As this Labor Day week continues, I think of the further struggles of my grandfather, who pressed clothes in New York City to feed his family. I laugh at how I hate to iron and the comforts I now have that make it unnecessary for me to do so if I don't really want to. I think about my grandmother picking out a live chicken at the urban butcher and waving it over her head until the neck snapped so she could prepare a meal. I am conscious of how far removed I am from my food, trying to plot out next year's vegetable garden so that I can taste something fresh and retain a bit of past pleasures. I think about my sister and me tossing cherry tomatoes from mom's garden into the air so that we could catch them in our mouths, a summer treat that can continue for generations if we make a little effort.

History to me is my parent's taste in music, which means something different to me than it once did because I now have a daughter of my own. I sit and listen to Taylor Swift with my child and then I turn on the Beatles. I've told her the stories of grandma sneaking into the Rock Stars' hotel to meet them. I know that my little girl's young excitement for a female singer will possibly one day turn into the same kind of frenzy for a young male musician that her grandma had for Paul McCartney. And while I love baroque music, I also love Nirvana -- I teach my daughter that it is okay and even preferable to have tastes spanning the ages and generations. It is okay for her to be a Beatles fan too.

I wonder about how I can play up the good in life and cut down on the bad for the future. I remember my mom's words about the killing of John F. Kennedy. I think about how she related that she will never forget where she was or exactly how the event played out. I relate it to my memory of when Ronald Reagan was shot. I think about other tragedies from my life. I remember my brother calling me to relate the news when the first plane hit the World Trade Center. I remember calling my mother-in-law and watching with her as the second plane hit. I remember feeling the need to run out and buy flags to hang from my windows...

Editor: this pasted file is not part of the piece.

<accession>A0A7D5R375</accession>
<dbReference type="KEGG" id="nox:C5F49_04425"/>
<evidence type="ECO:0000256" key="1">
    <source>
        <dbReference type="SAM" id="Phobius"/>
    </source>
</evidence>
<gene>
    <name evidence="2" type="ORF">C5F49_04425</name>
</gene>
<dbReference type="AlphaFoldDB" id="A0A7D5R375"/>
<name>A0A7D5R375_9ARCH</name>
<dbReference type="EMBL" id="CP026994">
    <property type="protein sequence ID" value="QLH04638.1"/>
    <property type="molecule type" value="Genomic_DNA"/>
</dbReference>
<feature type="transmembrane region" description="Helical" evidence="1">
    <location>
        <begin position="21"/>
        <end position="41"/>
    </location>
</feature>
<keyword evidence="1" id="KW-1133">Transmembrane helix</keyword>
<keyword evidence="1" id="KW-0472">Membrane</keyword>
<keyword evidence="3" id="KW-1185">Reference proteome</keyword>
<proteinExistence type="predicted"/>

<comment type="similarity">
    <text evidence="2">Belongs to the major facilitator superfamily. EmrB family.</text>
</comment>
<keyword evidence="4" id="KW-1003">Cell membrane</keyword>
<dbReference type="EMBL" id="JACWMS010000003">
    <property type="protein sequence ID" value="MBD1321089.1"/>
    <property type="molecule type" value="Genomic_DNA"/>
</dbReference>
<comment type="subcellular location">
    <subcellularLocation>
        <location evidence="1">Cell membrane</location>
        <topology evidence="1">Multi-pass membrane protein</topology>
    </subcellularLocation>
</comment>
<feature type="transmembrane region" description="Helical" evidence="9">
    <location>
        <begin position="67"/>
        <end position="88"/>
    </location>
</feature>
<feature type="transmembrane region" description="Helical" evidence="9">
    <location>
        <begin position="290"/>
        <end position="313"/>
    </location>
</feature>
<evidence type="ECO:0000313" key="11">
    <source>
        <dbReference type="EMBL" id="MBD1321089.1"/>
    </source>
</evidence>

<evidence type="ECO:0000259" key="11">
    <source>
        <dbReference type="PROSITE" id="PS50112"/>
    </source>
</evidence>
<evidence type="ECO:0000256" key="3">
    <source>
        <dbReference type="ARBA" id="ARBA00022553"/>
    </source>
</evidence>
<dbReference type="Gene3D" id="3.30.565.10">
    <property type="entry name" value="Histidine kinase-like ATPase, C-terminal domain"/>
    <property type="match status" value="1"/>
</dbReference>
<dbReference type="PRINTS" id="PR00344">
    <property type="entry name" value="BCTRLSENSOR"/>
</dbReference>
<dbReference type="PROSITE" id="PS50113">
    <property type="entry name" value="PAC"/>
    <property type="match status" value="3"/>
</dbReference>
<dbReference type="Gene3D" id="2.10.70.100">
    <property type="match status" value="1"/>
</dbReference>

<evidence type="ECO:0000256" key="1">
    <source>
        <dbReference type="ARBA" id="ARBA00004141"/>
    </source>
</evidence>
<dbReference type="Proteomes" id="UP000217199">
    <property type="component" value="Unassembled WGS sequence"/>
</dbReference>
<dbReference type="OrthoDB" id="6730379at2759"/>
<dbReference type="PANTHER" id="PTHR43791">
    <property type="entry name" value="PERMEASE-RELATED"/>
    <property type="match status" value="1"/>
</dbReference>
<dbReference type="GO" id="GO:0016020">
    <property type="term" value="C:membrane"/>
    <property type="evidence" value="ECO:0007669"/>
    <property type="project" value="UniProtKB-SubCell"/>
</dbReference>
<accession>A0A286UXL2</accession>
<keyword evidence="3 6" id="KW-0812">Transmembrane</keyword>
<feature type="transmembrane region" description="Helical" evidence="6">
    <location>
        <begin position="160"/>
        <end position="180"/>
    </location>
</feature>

When my mind needs to go farther back than my own lifetime or beyond the stories from recent generations that have been passed down through the family, I imagine myself in a specific time and place while thinking about how my role in life would differ under different circumstances. It doesn't matter when one is born, the fundamentals of being human don't change. Our emotional attachments and physical needs will always exist, though the ways we choose to deal with them may alter. As I approach a milestone birthday this month, I remember that I am not the only one to ever have been in this place where a change from a younger adult to an older (wiser?) one seems really marked and poignant. I wonder what pieces of my story and the life that surrounds me will be a focus for my ancestors. What aspects of history that occur over and over again or show measurable societal growth and change demonstrate themselves in my story. History is personal. It is about me. It is about my loved ones. It is about the shared humanity of us all.
**
Here are positive thoughts for myself during this milestone month:

Never forget, but let there be healing.
Don't be afraid to grow up, but stay young at heart.
Treasure your heritage and treat it appropriately.

Tuesday, September 7, 2010

List of Ask-A-Curator Blogposts

The following is a list of blog posts evaluating the Ask-A-Curator Twitter event that took place on September 1, 2010. Please add your related blog post to the comments section if you do not see it here.




Archimuse - Notes for Evaluating a Good Idea
ArchivesInfo - What We Can Learn from Ask A Curator
Artinfo24.com - Ask a Curator Fazit und Auswertung zum Twitter Event (german)
Artlog - Ask a Museum about Art, Exhibitions & Viagra
DASM - (Actu) Ask a Curator (en francais)
Gallerina - Twitter Asked, Curators Answered
MuseuPicasso - Notes for Evaluating a Good Idea
MuseoThyssen - Ask a Curator en Twitter (spanish)
Uncataloged Museum - Random Thoughts on Ask a Curator Day

Wednesday, September 1, 2010

What We Can Learn from Ask a Curator on Twitter

I am mesmerized by #askacurator on Twitter, which reached number one trending status today. I think cultural heritage professionals and archivists especially can take a lot away from this experience. I wish to use this space to comment on that, but first I want to give a quick account of Twitter to my blog readers who are not Twitter users.